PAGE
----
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"Children in front of moving picture theater, Easter Sunday matinee, Black Belt, Chicago, Illinois" (Detail)
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Campus Resources

Black Film Course Offerings 2004-05

20200. Sisters in Cinema (=GNDR 20200):

This survey course examines the Hollywood and independent films and careers of black women filmmakers who began producing work primarily after the Civil Rights Movement. Concentrating on the race, gender, and cultural movements of the late 20th century and the technological innovations that led to a democratization in media production, the films of black women directors will be examined with regard to traditional Hollywood hegemonic practice, independent film alternative systems, and the emergence of hip-hop inspired financing, production, distribution, and marketing strategies. Y. Welbon. Autumn.

26100. Spike Lee (=AFAM 21401, ENGL 27902):

This course surveys what Wahneemah Lubiano calls, "the Spike Lee Discourse" - the films and other media work Lee has produced, alongside the public persona he has constructed through his appearances in print media, television, advertising and the Internet. How has Lee negotiated (and influenced) the realms of independent and Hollywood filmmaking traditions and institutions? How does he (as director, writer, producer, actor, author, entrepreneur, advertising executive) push the boundaries of auteur approaches to reading his films, as well as traditional definitions of African American cinema? How can we talk about Lee's career as a reflection of post-classical cinematic sensibilities and marketing strategies? How has he drawn from and shaped discourses on Black masculinity, entrepreneurship, and cultural politics? We will watch Lee's films (possibly in conjunction with a Doc Films series) from his student thesis film Joe's Bed-Stuy Barbershop: We Cut Heads (1982) to Bamboozled (2000), read his writings, survey critical literature on his work, and place him in a series of critical/political constellations (e.g., the Black Arts movement and collective cultural production; Afrocentricity; Black conservativism; hip hop aesthetics). J. Stewart. Spring.(G/D/S)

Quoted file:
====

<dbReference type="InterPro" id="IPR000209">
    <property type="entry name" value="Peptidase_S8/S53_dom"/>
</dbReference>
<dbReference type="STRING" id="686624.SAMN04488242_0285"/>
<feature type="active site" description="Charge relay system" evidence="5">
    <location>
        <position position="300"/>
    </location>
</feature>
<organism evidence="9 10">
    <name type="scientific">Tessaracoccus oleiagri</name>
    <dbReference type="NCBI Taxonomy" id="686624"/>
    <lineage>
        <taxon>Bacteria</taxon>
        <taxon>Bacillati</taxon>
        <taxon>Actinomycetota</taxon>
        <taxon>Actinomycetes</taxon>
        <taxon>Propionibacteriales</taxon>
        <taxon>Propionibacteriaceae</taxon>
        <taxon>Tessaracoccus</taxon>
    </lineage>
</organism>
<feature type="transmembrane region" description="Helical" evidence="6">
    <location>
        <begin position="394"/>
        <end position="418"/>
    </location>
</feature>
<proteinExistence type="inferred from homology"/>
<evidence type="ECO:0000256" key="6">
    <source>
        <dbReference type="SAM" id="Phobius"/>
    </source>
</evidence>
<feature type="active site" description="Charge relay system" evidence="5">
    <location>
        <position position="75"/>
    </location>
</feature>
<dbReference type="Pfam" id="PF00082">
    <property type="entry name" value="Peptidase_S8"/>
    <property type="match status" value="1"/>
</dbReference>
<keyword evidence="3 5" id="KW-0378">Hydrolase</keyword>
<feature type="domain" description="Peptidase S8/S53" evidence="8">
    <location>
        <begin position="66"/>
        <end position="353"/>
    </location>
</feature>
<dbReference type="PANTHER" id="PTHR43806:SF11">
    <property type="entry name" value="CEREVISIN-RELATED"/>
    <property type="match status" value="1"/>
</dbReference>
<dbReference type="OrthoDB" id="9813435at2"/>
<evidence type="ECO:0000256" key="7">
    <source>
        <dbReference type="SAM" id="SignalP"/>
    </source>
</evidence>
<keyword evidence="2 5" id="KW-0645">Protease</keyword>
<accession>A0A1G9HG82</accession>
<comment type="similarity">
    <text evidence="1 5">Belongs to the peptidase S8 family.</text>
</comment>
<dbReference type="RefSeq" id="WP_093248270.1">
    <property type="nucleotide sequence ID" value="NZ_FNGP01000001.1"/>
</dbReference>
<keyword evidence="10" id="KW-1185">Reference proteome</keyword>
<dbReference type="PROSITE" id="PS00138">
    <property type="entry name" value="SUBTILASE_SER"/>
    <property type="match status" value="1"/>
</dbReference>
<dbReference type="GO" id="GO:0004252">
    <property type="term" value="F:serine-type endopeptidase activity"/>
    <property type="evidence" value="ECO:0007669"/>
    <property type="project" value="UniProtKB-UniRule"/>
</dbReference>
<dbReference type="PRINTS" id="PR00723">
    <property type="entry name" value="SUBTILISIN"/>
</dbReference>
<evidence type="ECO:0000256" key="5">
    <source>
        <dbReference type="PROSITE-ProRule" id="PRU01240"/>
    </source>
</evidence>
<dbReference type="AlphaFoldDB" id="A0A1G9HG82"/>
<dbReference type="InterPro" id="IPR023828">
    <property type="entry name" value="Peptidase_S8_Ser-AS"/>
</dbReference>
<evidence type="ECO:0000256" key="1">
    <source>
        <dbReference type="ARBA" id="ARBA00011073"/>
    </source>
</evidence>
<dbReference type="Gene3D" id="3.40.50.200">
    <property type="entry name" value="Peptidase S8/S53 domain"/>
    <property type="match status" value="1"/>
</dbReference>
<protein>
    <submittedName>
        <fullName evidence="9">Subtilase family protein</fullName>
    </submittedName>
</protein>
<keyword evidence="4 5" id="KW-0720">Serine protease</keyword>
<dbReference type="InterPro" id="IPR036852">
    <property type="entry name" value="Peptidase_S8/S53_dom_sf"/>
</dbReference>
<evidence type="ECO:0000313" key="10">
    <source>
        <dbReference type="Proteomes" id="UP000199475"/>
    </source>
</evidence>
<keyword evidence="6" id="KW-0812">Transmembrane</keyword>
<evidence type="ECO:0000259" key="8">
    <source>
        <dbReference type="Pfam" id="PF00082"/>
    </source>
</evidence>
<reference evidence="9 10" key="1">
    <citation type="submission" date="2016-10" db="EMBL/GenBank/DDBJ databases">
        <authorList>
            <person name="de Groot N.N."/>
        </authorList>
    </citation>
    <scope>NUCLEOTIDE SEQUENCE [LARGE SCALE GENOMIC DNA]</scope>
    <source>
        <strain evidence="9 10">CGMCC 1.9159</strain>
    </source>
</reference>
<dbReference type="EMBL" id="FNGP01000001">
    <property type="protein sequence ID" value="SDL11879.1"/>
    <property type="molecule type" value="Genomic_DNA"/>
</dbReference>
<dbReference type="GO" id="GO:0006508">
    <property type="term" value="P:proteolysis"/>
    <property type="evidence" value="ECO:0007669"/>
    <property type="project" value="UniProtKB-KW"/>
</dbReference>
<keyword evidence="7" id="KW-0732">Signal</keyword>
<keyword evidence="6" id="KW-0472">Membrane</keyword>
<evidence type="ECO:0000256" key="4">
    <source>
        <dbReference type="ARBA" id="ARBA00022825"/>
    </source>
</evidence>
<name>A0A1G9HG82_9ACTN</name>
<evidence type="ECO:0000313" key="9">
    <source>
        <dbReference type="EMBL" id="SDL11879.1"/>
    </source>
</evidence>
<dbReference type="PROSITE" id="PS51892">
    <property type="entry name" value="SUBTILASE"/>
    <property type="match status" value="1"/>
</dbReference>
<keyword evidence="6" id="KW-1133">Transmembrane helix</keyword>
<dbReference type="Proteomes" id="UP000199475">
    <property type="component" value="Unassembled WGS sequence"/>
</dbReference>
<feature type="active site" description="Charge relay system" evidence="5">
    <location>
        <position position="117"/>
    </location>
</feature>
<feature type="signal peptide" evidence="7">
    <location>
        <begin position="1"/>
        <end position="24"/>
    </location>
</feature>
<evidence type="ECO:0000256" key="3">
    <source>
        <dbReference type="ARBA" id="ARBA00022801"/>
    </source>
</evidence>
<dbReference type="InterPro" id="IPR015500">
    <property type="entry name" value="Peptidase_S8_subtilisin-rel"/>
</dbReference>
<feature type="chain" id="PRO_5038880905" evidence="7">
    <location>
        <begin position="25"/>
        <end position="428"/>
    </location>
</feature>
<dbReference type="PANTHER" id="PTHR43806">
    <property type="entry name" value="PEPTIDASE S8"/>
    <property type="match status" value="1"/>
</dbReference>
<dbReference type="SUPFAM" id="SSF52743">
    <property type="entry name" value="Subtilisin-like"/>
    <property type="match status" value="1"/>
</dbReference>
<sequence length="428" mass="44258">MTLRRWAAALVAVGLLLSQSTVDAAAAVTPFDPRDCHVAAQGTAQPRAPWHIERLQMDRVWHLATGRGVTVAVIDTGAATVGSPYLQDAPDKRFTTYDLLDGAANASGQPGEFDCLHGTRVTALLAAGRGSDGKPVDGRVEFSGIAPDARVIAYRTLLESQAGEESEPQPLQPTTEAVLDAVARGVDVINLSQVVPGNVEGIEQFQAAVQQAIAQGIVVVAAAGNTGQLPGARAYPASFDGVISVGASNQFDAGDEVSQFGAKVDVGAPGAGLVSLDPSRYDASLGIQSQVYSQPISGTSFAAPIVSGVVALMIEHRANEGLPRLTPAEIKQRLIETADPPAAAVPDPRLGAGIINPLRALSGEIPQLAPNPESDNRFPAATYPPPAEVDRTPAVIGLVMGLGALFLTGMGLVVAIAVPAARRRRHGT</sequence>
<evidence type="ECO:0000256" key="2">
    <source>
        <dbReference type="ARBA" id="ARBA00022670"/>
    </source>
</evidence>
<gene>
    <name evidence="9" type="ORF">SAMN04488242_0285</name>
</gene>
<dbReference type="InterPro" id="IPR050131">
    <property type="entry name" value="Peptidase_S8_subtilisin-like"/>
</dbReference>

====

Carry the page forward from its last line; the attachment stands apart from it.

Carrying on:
41100. African American Literature on Film (=ENGL 47100):

This course surveys a range of 20th century African American literary works that have been adapted to the screen in order to explore the formal and stylistic relationships between literature and the cinema, as well as our approaches to them as objects of study. How are different literary forms and genres and approaches (i.e., novels, plays, short stories, poetry, autobiography, melodrama, social realism) translated into cinematic terms? What tools of literary analysis can or should we bring to the interpretation of cinematic texts - adaptations and others? How can we think about the "authorship" of an adaptation? How are films with Black literary origins presented to and received by different readers/audiences? We will pay particular attention to the ways in which race inflects issues of production, representation and address between literary and cinematic institutions. Texts include essays on adaptation by Bazin, Eisenstein, Naremore and cases of adaptation such as A Raisin in the Sun; Native Son; "King of the Bingo Game"; Cotton Comes to Harlem; The Color Purple; Daughters of the Dust. J. Stewart. Spring.

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